Reply to  ATheoK
May 8, 2016 4:56 pm

ATheo, most of my farm equipment is diesel. Exceptions are Honda 4 wheelers. You would not believe how much time we spend fixing subtle diesel problems. Especially in fall/winter, when diesel can gel.
But plastic diesel lines, we NEVER deal with. Would rupture with the least winter moisture intrusion.. Would crack in principle anyway (twice already failed plastic fuel line repairs to chain saw and weed wacker- PTO costing many hours but small engine learning experiences). Solid copper fuel lines, or go home.

Geoff Sherrington
Reply to  ristvan
May 8, 2016 5:53 pm

In the 1970s in the hot deserts of NW Australia, we lost two of those new-fangled 4-wheel drive petrol Toyota Land Cruisers because of plastic fuel lines. Rapidly changed to metal lines. The 4WDs burned so hot that windscreens melted and flowed like toffee over the dash. Of course, plastic compositions modernise over time, but I have to agree with your generality to use metal.

Reply to  ristvan
May 8, 2016 9:46 pm

Good thinking ristvan.
The bright colored tubing bothered me, but I didn’t realize why. The tubing appears to be silicone tubing and should last for a while with diesel fuel. Nor should it succumb to vibration as stiffer nylon tubes do.
How old the silicone tubing is, is a very good question. Copper is a choice, but they also sell stainless steel tubing for commercial diesel trucks. A tubing flare kit is necessary to get good compression connections.
I have a diesel tractor myself. MY biggest curse are the dweebs that contaminate diesel fuels with ethanol additives. Algae quickly grows in the contaminated fuel, (ethanol absorbs water from the atmosphere and quickly reaches a point where the water separates).
The in-line primary fuel filter begins to clog with algae. At first the engine surges, but then starts choking. In goes a clean new filter. I also replaced all of the fuel lines, but I stayed with the fiberglass reinforced rubber fuel hose.
I also have a boat that drove me nuts once trying find what was wrong with the fuel system, (gasoline). Salt water rusted a small hole in the bottom of the water separator and allowed air to reduce fuel pressure and fuel to the engine.
As always seems to be the solution I finally tracked down the problem by dismantling the entire fuel path, taking it out of the boat and checking it over carefully in bright sunlight. I happened to spot the small rust speck on the canister and pressed on it; first with a fingernail, then with a screwdriver. The speck ripped into a hole under light pressure.
The boat ran terrific later that day!
Yes, those nylon tubes quickly get brittle on chain saws, trimmers, rototillers and what not. Fortunately their very short sections and easily replaced. Don’t over tighten clamps as that can crush the hard plastic connections into the carbs. Replacing them with copper or stainless is always the best idea.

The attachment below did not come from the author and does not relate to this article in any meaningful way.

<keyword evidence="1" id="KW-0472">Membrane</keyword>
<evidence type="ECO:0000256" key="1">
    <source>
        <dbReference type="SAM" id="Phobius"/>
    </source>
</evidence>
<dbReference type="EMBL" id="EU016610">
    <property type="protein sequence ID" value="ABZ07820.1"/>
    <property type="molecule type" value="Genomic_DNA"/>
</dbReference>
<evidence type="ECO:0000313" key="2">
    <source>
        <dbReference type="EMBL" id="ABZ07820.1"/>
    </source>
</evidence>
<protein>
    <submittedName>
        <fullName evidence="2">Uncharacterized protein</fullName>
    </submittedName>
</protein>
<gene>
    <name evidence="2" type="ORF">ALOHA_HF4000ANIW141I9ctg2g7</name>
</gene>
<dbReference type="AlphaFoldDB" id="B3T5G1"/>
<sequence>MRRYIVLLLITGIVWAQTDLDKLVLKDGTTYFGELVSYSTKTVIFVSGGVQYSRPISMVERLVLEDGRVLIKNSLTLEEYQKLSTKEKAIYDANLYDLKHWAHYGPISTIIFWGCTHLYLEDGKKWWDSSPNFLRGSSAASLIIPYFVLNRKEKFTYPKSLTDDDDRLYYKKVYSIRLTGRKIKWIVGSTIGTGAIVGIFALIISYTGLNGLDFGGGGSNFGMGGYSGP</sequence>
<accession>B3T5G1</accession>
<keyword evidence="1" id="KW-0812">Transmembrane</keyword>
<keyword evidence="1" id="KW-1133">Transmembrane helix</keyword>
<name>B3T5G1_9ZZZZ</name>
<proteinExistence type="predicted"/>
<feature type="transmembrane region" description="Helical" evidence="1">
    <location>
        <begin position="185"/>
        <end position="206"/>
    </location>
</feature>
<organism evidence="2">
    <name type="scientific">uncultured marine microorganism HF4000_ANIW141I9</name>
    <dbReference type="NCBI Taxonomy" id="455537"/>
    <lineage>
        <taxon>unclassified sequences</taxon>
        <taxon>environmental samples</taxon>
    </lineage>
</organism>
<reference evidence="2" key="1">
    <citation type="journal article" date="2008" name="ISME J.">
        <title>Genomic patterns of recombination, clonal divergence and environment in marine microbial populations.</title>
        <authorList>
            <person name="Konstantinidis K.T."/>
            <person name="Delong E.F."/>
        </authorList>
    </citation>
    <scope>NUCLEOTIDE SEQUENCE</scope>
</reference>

May 8, 2016 2:51 pm

diesel symptoms as you describe can by due to plugged lines/filters. especially if it develops when the vessel heads out to sea and gets worse. crap in the tank is getting stirred up and partially blocking the fuel flow. might be in the filters, but I’ve also had crud block the lines ahead of the filters.
You can often diagnose the problem by cracking the injector bleeds with the engine underway. If the problem is air, cracking the bleeds will solve it temporarily. it the problem is blockage, cracking the bleeds will solve nothing.

Reply to  Willis Eschenbach
May 8, 2016 4:09 pm

..Oh come on Willis, stop denying it !! You know very well it was caused by that evil CO2 !! It causes EVERYTHING bad ! LOL

Reply to  Willis Eschenbach
May 8, 2016 9:55 pm

still might be blockage. as the fuel line vacuum builds up air leaks in at the weakest point. without the blockage the vacuum never gets hard enough for air to leak into the system.
I had a length of springy SS wire I used to push backwards through the lines to clear the crap. First couple of days at sea after sitting at anchor for the season, crap would collect upstream of the filters at the reduction fittings downstream of the day tank. Engine would run as you described. I’d pull the fuel line off the fittings at the bottom of the day tank and sure enough, almost nothing would run out, when it should be flowing cleanly. Shove the wire up, the crap would pour out and the fuel would run fine. problem solved until next season…
Eventually I vacuumed the tanks and installed a perpetual bleed on the injectors, so even if air did enter the engine was self-bleeding if I opened a small ball valve. Engine starts running rough, open the self-bleed valve, 9 times out of 10 problem is resolved until you have time to trace the cause.

Reply to  ferdberple
May 8, 2016 3:12 pm

Thanks Ferdberple, just fixed my tractor.
Good decision Willis, ‘ICE’ looks like it would go to windward like a brick. With the current weather pattern and without a main engine you would have sampled more of the ocean than ARGOS to get to Australia.

Jim berryi
Reply to  ferdberple
May 8, 2016 5:28 pm

Just a thought, sometimes “looping” is due to sticking linkage between the governor and fuel control valve.

May 8, 2016 2:52 pm

You write this, as if any of us ever thought such a motley crew would ever reach their destination.
Just kidding, glad everyone is safe, too bad the fun ended so early.